I aim to do a little more on the router table, later today. Provided that my new bandsaw blades arrive in time and, of course, that I don’t get talked in to doing some other DIY-type job! 😛 It looks like it might rain today though… 😉 I won’t have much time (if any) to work on it tomorrow but I’m already looking ahead to what will probably be my first project once the new table has been built.
Mum’s been asking again about these French Doors. I tried to patch them up and repaint them a year ago but, they’ve been in such a state for a few years now that I pretty much gave up part way through; deciding that they were, quite literally, beyond repair.
So, it’ll up to me to make some new frames and buy the double glazed units to fit. I don’t like to put too much pressure on myself but, ideally, I will get these finished in time for her birthday in the beginning of July…! 😯
They really are in quite a state; I wasn’t joking!! You can see that the beading has rotted away on the inside hear and where the moisture and damp is creeping its way up one of the stiles. Paint is falling away further up and, to be honest, both bottom rails has quite highly saturated with moisture and damp.
One of my final attempts to try and prolong the life of these doors was to to fit these timber weather bars to the outside. Previously, there was nothing there to prevent water from running down and settling on the cill. I like to think that this has at least helped these doors to survive the past winter. I’m not sure I can say the same for the copious amount of filler that went on to these bottom rails before…
This bottom rail on the left-hand door has begun to separate from where it’s joined in two narrower sections. Actually, I think I encouraged this by screwing the weather bar to both the rail and the two stiles; thereby restricting the natural expansion and contraction of the timber. But then, where the rails were deteriorating, I was lacking in ‘substance’ for which my screws could bite in to!
They really are of an appaling design… It’s the typical ‘mass-produced’ construction, which large dowel joints in place of tenons; exposed through the outer edges of the stiles (although, this may be where the fitter trimmed both doors to fit – they certainly were not made to measure!!). You may have already noticed the horrible plastic hinges and their location (particularly at the bottom), which makes uncomfortable viewing for any budding carpenter (much like my paintwork; in the eyes of a painter and decorator….).
So, not only am I going to use a timber with greater durability and traditional joint construction for the replacements but, I’m also going to simplify the design somewhat. Removing all those glazing bars should result in less materials; less time spent fitting glass and a little less work overall. Also, there will be less ‘traps’ for water to collect.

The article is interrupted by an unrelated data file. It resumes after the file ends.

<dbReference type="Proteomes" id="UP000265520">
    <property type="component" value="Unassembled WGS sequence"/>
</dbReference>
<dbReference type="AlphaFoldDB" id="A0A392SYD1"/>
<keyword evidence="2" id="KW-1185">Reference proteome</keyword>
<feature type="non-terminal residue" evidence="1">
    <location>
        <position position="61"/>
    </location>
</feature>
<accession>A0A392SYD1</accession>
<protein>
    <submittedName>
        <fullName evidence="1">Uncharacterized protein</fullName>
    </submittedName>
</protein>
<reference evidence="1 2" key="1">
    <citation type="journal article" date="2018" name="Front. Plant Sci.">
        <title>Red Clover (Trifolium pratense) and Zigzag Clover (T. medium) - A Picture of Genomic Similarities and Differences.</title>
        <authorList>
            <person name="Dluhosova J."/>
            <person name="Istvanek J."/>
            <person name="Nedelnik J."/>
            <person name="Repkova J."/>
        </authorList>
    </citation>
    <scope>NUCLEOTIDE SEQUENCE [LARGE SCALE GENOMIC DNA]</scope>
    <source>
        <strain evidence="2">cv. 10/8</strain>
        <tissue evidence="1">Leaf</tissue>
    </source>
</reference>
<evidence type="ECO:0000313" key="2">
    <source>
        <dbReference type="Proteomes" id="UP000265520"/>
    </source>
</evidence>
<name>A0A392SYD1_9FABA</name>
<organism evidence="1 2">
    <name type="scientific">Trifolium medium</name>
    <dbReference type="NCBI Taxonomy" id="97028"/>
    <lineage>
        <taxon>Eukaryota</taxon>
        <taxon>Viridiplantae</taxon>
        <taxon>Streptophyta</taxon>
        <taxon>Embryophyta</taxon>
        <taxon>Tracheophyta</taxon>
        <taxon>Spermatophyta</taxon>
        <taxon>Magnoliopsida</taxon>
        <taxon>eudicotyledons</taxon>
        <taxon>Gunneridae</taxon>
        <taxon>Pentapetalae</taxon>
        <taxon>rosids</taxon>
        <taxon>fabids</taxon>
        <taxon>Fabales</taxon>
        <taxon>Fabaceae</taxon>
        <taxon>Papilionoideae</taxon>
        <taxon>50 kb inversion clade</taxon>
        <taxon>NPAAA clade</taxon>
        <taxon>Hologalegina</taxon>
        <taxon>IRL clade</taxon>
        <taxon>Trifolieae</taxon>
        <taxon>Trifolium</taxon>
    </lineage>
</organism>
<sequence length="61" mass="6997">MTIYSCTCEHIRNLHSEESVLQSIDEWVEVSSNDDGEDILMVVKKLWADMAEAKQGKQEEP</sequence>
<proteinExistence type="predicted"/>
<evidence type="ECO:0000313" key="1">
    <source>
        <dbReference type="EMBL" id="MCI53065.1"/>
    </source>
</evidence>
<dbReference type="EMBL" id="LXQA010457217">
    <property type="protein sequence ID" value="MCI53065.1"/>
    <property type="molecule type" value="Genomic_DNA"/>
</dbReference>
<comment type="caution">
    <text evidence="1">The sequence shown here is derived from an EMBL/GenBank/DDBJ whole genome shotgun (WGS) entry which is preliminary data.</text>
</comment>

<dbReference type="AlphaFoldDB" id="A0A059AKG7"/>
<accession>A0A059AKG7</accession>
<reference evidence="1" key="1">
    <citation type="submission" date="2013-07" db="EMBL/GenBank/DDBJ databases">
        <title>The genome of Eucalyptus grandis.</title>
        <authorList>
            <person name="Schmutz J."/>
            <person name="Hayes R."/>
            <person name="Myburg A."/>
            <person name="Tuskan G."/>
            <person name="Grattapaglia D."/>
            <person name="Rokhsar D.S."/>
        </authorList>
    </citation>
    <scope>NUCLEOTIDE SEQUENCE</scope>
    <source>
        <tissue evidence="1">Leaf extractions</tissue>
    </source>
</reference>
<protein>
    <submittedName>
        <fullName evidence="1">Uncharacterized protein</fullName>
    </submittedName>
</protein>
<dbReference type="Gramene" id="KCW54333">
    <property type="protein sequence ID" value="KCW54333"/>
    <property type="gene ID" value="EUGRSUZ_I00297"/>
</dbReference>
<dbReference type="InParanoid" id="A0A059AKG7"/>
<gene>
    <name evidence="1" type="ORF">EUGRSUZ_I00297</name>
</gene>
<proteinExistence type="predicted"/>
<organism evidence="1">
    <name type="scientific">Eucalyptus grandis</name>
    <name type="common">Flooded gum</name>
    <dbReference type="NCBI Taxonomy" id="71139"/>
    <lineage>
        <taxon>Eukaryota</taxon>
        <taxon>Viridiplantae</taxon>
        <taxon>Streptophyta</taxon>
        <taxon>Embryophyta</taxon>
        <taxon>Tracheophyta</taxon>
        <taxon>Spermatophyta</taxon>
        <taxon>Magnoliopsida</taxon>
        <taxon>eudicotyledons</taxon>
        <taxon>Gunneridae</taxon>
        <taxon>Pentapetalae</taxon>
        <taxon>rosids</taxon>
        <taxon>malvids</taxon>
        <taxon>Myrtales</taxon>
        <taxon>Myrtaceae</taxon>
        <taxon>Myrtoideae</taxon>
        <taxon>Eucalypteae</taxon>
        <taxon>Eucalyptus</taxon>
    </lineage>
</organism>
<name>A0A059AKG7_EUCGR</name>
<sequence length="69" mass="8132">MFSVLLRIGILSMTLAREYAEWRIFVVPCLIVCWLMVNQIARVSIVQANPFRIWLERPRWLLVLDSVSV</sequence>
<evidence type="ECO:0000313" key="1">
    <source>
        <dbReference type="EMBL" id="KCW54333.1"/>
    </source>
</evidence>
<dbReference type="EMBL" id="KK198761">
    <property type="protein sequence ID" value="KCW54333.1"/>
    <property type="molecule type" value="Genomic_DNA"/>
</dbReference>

I know that I’ve illustrated a mid-rail in both drawings. After some advice I’ve received already over on The Wood Haven though, I think I’ll do away with that and keep the door frames as simplistic as possible. With the right wood that’s been properly dried and seasoned, I shouldn’t have much trouble with distortion, etc.
Where the two closing stiles meet, I’ll be rebating their edges, in the traditional manner. This is a much neater approach than what’s already there (a naff strip of 2x1in to cover the gap!) and it should make for a better draught-seal. Of course, it does mean that I’ll need one stile to be slightly wider than the other three.
It’s shocking to think about it but, the existing doors are only held in place by two pairs of these bolts; top and bottom! There’s no even a latch between the door handles; it’s a complete disaster waiting to happen! I’ll be fitting security hinges to my doors, along with a rebated sash lock and perhaps also some better quality bolts. These doors aren’t used too often and a little added security is no bad thing. Both doors are going to be painted white again so, I don’t want to use something as nice as oak. Softwood should be okay, if maintained correctly. Or, I could look at a more affordable hardwood like sapele (although, I don’t like using exotic species).
Glazing is the only part of this project that concerns me…
I don’t have much experience of working with glass (it’s far more fragile than wood!) and I’ve certainly never had to buy any before. There is a local company just around the corner from work and I’m sure they’d be able to help me. From the advice I’ve already received on the forum, I’d be looking for two sheets of 4mm toughened glass, with a 16mm gap between (preferably argon filled). It’s estimated that this could cost close to £200 for both doors! I can’t imagine the timber would cost less than £100.
I was also advised to increase my door thickness from 44mm (1¾in) to something closer to 60mm (2-3/8in), to properly accommodate for the thickness of the units. It sounds reasonable but then, I’d be looking to buy 3in sawn timber and also, I’d have to replace the existing frames as well – they are a hardwood, by the way. Possibly meranti and they seem to be in good condition.
Two-years ago, I replaced mum’s back door with a softwood (Scandinavian redwood; joinery-grade; unsorted) construction designed to take a DGU (double-glazed unit) that I salvaged from a brand-new B&Q door which was falling apart in the wrapping. It’s lasting very well, I must stress; it was made using timber finished to a thickness of 44mm. Maybe the DGU was thinner on that one?
Further investigation is required before I start but I welcome any thoughts you may have!
Thanks for reading.